By Sonia Soans
The recent death of Stuart Hall was promptly met with furious social media activity. It was a sad event. However it’s ironic how we mourn the death of well known black academic and forget racism is still alive and kicking in British society. We all know the statistics we know we still bear the brunt of white supremacy. Black men are likely to end up in jail we know this all too well.
Where is the racism you might ask Britain is an ‘equal opportunities’ nation, on paper- yes. The no dogs no blacks signs are gone, no one has ever called me rude names in public. Racism is still around. Week after week my British –Asian flatmate returns home from lectures about race and post colonialism taught by white men and women. Now there is nothing wrong with white men and women many of whom have worked hard to get to that position but where are the people of colour in academia? Why aren’t we the ones teaching people about our issues around race and culture? The same university my flatmate goes to has lots of Asian students in the business school very few in the social sciences out of that number very few are ones in charge of teaching. So things are not bad we are not intentionally excluded or are they?
Things have changed since the days of Stuart Hall the ‘blacks not allowed’ signs have been taken down invisible signs exist in these places. There are unwritten rules about race segregation, a city like Manchester is still divided into ghettos. The nicer areas tend to be all white and we have a politically correct word for it – gentrification. The word has come to be associated with white affluent classes. Walk outside and university students seem to divide themselves into convenient racially segregated groups. It seems to be an unwritten rule move in your racial, ethnic, national circle. Diversity bubbles burst soon and everyone seems to sink into automatic segregation.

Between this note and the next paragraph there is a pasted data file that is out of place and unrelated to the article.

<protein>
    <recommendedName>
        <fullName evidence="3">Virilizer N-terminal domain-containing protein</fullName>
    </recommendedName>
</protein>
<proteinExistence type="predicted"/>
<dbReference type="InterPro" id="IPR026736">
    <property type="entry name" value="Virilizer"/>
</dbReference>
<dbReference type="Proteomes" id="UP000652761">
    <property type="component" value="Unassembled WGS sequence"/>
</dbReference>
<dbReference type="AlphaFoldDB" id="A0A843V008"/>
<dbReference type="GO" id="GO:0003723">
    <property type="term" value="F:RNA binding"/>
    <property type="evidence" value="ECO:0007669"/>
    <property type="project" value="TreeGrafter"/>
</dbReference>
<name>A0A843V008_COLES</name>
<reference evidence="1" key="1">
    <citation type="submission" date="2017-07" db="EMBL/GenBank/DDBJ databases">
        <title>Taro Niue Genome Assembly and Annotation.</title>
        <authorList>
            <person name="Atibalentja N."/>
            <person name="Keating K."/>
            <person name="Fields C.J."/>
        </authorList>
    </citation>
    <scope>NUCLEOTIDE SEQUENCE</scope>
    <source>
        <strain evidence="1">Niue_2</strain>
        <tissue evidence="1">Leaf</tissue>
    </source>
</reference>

The same thing happens in class the few undergraduate classes I have been to I have felt what it means to be brown. These were not the subtle comments but blatant ‘what is she saying? I can’t understand you.’ No one has ever complained of that before. I manage to make myself understood everywhere else except in university. I am lucky to work with people who are older than the average undergraduate I never seem to face that problem there.
Our absence in academia is obvious, we are spoken about with a sense of nostalgia as if we are abstract things not people. Often I feel like my opinion in these matters is not needed, when I correct people and present facts I am whitewashed or over thinking. There seems to be a discomfort when it comes to discussing issues that matter. The Delhi Gang Rape Case of 2012 made international headlines most of my friends expressed their grief after that died down there were calls not to talk about the perpetrators nationality or not to bring up the condition under which they committed the crime. While I can see why this is an issue what about the victim? This was about her why did it turn to an issue of race? I have been to events where when black men challenge stereotypes they are shouted down or worse still silence follows. It’s the silence which is the most disturbing, because it seems deliberate and yet it is polite.
The subtle racism that exists in society seems harder to fight because it benign and takes us up our concerns, but flips them around in a nasty way. Take for example films and television. We now see black people on screen but we all know the black guy dies first. He is expendable almost like we are. While we are represented on screen we are represented badly on the margins, making quick appearances. Stuart Hall seems to fit into the same category he is dead now and glorified, we can now make him big in death and forget what he stood for. While some of people who mourned did so for genuine reasons most of us did it in the heat of the moment.
Stuart Hall is dead may he rest in peace. His work taught us a lot but the battle is not over our society needs to keep the debates alive, slip into complacency and our hard fought achievements might be lost. Now more than ever we need to address racism not in the language of a generation before us. Their oppressions were different from ours but they are oppression nonetheless.
Sonia Soans is a PhD scholar at MMU. An adopted Mancunian she is an Indian psychologist who has only just discovered her brand of feminism is coloured. Her work focuses on how nationality and addiction intersect to produce discourses of women who transgress these boundaries. Twitter @SoniaSoanspsy